Just before the biography came out, LMM's granddaughter published an article revealing that Maud's youngest son (Stuart, who died in the 1980s) had believed and told his children that his famous mother committed suicide. Some fans were shocked; others admitted that they'd always assumed as much. Her final published journal entries, scanty and brief in the last years of her life, do indicate that she was suffering mental anguish, as well as physical problems, but I'd always taken for granted that her reported cause of death was legitimate.

Rubio's account suggests that LMM might have accidentally taken an overdose of her medications, which were possibly poisonous and mind-altering. (Back when I first read the journals, I was struck by the many different medicines she mentions by name-- most of them unfamiliar to me. I find it very plausible that she and her husband Ewan may have suffered adverse effects, both mental and physical, from an unfortunate combination of powerful drugs.) Certainly Rubio calls into doubt the idea that the page Stuart found was really a suicide note. I tend to agree that, if nothing else, it was not originally intended to be/written as a suicide note, but as a commentary on the now missing pages of her journal notes.

I'd like to believe that Maud's death was accidental, but either way, her writing has given joy to generations and will likely continue to do so for many years to come.

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Over the weekend, I heard for the first time about this story. Apparently, nearly 400 miniature Eskies (American Eskimo Dogs) were rescued from a puppy mill in Washington State. Some of them were living in shocking conditions, such as makeshift cages created by placing a sheet of plywood over shopping carts. It's hard for me to even imagine 400 Eskies in one place... I'm not a fanatic when it comes to so-called "backyard breeders". I don't think it's wrong for a family to breed a pet, so long as they are committed to either finding good homes for or keeping the resultant pups-- but I don't see how anyone could run a real puppy mill. They simply mustn't look at dogs as valued pets, but as some sort of commodity. I would feel guilty keeping "food animals" in those kinds of conditions, nevermind a cat or dog.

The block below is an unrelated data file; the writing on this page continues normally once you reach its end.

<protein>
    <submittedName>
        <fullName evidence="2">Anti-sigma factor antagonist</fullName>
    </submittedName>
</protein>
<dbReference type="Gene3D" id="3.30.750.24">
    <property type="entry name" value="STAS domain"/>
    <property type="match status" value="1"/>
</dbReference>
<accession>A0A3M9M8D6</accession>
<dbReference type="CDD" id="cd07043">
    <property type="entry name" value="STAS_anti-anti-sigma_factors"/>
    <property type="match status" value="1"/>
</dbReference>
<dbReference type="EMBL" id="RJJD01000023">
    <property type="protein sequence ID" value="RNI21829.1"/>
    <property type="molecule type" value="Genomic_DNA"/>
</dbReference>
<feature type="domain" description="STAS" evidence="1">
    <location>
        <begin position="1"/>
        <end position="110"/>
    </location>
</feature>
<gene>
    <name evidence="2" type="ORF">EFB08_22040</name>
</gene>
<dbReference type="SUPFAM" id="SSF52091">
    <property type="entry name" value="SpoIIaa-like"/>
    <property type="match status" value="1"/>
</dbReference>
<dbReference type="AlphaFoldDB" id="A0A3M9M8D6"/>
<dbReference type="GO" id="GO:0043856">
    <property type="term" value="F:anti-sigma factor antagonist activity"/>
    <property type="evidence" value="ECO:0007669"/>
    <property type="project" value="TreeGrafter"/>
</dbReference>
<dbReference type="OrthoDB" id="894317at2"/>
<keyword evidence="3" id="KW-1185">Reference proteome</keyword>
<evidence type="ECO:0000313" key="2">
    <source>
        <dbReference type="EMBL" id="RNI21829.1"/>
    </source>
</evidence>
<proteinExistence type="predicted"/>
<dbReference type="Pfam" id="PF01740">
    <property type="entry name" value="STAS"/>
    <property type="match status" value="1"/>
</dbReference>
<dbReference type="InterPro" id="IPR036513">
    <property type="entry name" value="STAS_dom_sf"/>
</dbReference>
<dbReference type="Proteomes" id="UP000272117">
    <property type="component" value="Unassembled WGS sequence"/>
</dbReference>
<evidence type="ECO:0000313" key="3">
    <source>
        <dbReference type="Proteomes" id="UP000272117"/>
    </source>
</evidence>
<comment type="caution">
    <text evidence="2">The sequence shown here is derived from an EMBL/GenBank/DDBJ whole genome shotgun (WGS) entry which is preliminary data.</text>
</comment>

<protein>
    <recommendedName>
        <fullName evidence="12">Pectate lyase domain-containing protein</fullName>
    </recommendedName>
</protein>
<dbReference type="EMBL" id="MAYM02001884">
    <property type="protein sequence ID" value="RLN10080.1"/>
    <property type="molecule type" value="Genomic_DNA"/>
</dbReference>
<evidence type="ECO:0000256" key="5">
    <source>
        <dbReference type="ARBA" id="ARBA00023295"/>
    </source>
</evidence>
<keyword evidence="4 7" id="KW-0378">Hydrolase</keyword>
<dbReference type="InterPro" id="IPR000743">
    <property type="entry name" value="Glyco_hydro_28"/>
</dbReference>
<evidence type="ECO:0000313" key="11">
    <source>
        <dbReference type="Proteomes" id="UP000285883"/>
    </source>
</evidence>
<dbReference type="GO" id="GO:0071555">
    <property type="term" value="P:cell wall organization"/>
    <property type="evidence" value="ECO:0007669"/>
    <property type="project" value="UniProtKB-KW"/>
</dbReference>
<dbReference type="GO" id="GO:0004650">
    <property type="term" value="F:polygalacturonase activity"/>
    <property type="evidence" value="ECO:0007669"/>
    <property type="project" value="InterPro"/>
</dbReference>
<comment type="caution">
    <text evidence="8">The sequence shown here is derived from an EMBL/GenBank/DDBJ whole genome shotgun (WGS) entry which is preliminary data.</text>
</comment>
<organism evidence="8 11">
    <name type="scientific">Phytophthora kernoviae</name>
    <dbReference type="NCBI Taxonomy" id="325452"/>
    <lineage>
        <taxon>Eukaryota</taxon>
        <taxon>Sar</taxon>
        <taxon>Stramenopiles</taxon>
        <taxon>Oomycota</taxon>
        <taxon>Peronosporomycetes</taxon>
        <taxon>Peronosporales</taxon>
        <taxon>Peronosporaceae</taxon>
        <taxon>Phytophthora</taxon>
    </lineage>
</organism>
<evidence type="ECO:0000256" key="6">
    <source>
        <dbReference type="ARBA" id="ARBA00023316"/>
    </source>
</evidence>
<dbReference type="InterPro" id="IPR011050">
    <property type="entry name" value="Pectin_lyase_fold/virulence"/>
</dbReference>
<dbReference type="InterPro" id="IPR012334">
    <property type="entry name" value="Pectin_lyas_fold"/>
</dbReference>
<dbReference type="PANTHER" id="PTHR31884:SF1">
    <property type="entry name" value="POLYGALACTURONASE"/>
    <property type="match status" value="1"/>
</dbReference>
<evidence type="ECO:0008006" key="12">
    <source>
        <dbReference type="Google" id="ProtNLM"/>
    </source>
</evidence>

I was surprised to see a story about an Eskie puppy mill, because in my experience, Eskies aren't that common-- at least, not around here. The only reason I found the story to begin with was that I was trying to find out if the dog I glimpsed in a movie trailer (The Proposal) was an Eskie. I think it is, which is also surprising, since-- well, again, Eskies just haven't been that common, in recent years. Maybe this movie will help bring them back into the public eye. (They were very popular during certain periods of history.) Some will say that no good can come of popularity, but I wouldn't mind seeing more of them around-- and it's not like this is Disney's 101 American Eskimo Dogs or something on that level. (g)